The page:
Overcoming an Environmental Disaster
While last year’s COVID-19 pandemic-inspired lockdowns brought in-person church services to a halt across much of the nation, for Angie L. Gillespie, it coincided with a disaster at the church she pastors where the impact continues to this day.
On March 22, 2020 — the first day Bethel Assembly of God couldn’t meet at its building due to the pandemic — a 250-gallon heating oil tank ruptured in the basement and spilled oil across nearby U.S. Highway 52. The disaster left the Kimball, West Virginia, congregation with an $18,000 bill for cleanup and another $10,000 for repairs.
Gillespie recalls that she received a phone call that Sunday afternoon from a resident, who lived down the hill, about a diesel fuel smell.
“We ran up there and oil was running out the back door, across the road, and out into our parking lot,” says Gillespie, 45.
After state environmental authorities notified Gillespie that the McDowell County church had to remove the diesel from public property, it took several days for a private contractor to siphon up the oil. But the pastor never expected the church’s insurance company to later deny the damage claim.
Once in-person worship resumed in May, the 25 people who regularly showed up on Sundays faced a staggering responsibility — especially after several other agencies denied subsequent appeals for relief. To make matters worse, the pandemic canceled Bethel’s customary fundraisers: a peanut butter egg sale in the spring and a pumpkin roll sale in the fall.
Bethel’s adherents did a lot of praying and fasting, according to Gillespie, pastor of the church since 2014. Thanks to prayer, strangers showed up at her door in nearby Welch, telling her the Lord had laid it on their hearts to give to the church. In addition, attendees contributed tithes and extra offerings.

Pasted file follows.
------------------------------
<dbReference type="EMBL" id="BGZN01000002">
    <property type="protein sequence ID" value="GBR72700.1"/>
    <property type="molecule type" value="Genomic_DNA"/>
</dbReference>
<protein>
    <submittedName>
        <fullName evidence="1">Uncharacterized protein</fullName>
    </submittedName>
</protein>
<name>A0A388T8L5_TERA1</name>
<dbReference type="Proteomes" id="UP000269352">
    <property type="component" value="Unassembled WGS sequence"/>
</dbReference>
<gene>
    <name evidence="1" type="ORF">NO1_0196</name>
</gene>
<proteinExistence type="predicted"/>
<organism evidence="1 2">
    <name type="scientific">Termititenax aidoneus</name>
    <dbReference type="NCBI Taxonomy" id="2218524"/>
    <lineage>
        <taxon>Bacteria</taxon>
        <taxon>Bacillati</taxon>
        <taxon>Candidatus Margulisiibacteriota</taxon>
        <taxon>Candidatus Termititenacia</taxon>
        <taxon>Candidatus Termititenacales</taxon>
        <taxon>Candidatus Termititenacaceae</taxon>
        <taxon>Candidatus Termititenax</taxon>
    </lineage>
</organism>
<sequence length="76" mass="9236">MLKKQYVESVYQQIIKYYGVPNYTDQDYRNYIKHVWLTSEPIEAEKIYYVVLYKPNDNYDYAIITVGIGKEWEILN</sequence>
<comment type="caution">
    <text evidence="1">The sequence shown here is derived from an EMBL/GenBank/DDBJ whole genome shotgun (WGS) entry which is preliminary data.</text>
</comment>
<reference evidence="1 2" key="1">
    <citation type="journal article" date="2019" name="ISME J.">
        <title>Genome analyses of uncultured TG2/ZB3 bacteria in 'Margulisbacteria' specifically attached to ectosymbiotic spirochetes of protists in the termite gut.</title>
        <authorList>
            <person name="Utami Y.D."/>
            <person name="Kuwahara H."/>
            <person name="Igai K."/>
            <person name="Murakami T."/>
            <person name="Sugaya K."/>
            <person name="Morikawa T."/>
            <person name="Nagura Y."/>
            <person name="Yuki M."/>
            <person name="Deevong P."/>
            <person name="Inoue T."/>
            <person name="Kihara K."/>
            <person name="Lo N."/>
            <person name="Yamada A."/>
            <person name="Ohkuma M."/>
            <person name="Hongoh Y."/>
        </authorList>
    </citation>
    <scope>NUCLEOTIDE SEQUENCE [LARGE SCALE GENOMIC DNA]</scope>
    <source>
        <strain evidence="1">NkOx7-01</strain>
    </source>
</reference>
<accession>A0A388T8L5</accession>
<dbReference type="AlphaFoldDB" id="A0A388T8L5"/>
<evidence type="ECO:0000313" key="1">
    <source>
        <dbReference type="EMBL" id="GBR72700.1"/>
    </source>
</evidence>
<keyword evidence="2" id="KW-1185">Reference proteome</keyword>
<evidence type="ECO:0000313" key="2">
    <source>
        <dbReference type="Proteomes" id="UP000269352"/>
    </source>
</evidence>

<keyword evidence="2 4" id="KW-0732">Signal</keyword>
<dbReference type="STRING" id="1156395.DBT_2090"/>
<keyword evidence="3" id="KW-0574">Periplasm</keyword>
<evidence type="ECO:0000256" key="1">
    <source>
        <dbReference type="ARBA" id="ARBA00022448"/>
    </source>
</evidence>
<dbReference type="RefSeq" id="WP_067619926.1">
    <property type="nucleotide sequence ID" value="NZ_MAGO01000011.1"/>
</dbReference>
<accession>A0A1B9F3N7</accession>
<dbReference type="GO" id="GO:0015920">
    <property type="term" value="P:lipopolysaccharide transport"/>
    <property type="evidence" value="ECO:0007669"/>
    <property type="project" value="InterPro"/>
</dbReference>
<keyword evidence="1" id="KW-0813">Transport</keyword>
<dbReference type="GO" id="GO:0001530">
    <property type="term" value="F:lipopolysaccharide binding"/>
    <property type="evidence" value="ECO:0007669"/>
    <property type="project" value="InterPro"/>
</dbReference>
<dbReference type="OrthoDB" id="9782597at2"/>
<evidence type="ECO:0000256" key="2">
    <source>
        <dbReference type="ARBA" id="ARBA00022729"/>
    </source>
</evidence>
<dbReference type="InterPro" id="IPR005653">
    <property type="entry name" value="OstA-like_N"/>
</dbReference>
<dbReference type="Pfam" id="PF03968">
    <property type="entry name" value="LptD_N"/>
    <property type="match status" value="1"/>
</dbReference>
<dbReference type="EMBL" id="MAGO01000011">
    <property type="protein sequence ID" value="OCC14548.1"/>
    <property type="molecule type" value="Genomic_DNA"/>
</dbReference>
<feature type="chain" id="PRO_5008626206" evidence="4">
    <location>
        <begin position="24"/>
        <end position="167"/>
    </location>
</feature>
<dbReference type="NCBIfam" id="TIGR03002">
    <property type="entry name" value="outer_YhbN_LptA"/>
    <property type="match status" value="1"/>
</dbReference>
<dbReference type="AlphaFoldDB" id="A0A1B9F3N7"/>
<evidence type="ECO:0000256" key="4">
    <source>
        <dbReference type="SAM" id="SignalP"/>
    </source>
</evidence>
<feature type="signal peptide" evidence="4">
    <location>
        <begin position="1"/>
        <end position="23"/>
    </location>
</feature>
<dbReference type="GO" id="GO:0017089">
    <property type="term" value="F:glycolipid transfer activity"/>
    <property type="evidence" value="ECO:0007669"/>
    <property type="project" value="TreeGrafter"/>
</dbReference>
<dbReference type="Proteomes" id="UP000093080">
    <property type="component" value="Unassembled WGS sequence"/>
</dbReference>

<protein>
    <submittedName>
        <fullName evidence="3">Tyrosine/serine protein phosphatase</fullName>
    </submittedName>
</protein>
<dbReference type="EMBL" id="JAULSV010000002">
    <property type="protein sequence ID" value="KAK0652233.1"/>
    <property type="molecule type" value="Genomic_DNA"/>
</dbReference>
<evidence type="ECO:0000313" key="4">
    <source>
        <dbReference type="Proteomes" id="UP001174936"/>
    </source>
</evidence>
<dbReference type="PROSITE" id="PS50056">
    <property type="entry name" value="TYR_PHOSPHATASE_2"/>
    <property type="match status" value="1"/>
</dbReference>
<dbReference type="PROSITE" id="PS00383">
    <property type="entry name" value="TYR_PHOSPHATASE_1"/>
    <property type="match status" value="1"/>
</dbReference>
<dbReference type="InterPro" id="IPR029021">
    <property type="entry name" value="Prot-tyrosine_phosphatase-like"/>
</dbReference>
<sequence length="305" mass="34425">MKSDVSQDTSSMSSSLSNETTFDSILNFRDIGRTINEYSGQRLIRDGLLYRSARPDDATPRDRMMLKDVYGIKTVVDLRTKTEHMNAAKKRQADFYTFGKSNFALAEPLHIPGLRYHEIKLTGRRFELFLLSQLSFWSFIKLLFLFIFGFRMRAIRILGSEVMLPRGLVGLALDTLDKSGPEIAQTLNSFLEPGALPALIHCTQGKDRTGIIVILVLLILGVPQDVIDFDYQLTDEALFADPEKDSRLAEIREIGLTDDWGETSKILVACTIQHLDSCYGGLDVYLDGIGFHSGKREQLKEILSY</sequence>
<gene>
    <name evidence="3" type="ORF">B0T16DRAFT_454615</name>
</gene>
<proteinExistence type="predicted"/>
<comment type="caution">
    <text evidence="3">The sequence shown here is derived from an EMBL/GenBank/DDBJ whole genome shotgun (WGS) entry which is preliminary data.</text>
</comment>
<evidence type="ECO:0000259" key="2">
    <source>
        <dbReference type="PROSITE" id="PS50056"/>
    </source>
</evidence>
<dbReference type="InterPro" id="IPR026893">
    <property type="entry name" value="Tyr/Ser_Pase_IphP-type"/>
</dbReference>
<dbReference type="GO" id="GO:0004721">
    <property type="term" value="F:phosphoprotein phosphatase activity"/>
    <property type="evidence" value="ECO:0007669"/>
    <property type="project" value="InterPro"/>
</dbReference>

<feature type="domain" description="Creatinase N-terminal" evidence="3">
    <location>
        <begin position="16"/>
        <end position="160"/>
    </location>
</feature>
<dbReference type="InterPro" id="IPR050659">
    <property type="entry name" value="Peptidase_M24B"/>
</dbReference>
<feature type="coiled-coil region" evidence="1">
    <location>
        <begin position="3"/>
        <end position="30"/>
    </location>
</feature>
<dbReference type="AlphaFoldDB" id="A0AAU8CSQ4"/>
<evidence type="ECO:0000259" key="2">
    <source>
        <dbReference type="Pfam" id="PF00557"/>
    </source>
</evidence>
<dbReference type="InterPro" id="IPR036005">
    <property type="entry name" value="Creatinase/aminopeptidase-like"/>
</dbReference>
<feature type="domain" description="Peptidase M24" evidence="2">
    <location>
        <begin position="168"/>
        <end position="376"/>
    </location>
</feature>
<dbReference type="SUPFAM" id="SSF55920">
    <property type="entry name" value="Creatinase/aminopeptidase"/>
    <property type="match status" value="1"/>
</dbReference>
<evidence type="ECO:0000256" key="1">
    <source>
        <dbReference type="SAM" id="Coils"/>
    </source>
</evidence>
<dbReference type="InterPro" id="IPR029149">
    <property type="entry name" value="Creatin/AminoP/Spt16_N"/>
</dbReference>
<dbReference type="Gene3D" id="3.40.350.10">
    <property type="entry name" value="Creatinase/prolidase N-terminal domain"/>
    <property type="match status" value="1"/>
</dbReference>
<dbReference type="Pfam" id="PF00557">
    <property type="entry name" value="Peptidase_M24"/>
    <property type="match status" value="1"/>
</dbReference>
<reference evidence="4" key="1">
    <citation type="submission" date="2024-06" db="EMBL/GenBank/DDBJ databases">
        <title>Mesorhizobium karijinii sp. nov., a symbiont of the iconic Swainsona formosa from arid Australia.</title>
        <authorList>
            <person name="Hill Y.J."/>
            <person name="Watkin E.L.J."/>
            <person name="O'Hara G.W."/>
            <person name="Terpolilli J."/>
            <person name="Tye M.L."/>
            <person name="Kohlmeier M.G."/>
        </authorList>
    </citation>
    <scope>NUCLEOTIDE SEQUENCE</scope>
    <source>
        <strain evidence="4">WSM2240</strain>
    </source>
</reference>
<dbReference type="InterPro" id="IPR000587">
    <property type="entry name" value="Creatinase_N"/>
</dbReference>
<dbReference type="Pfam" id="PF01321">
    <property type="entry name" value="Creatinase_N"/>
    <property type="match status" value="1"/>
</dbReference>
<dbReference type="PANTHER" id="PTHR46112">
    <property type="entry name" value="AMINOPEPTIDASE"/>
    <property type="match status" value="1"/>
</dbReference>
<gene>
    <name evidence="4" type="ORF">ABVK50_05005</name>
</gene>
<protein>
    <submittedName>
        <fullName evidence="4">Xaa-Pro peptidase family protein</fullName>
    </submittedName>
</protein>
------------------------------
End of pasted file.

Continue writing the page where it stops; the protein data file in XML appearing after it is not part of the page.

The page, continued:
However, the congregation continually kept up sending their financial commitments to Assemblies of God World Missions, Appalachian Ministry Network, and outreaches such as U.S. Missions Adult & Teen Challenge. This generosity soon will be rewarded. Now that $200 monthly payments and additional offerings have reduced Bethel’s hazardous materials bill, the Appalachian Ministry Network recently pledged to defray a third of the remaining costs. The network has sent an appeal letter to member churches, hoping to raise another third.
The Two Virginias section (one of eight in the network) is leading the drive, which sectional presbyter Jimi D. Watson says is significant, considering that most congregations there average only 50 to 60 adherents. Watson says the campaign to help the small church symbolizes the AG family’s nature.
“The beauty of our Fellowship is we’re not a bunch of churches trying to do our own thing,” says Watson, 55, pastor of Tazewell First Assembly. “We are a voluntary, cooperative fellowship, and we work together.” By March 15, congregations in the section had raised $4,000 and the network had donated another $5,000.
This kind of caring is what keeps Bethel’s pastor going. Two months after the oil spill, Gillespie’s mother, Rita Franklin, died. A desire to see their children raised around their grandparents kept Angie and her coal-mining husband, Doug, in the area, despite a major economic decline in recent years.
“Many times I’ve prayed, Lord, what do You want me to do?” the pastor says. “And I get the feeling those 25 people are as important as if I had 250. Honestly, I don’t know what I would have done without them. When I was discouraged, they would encourage me.”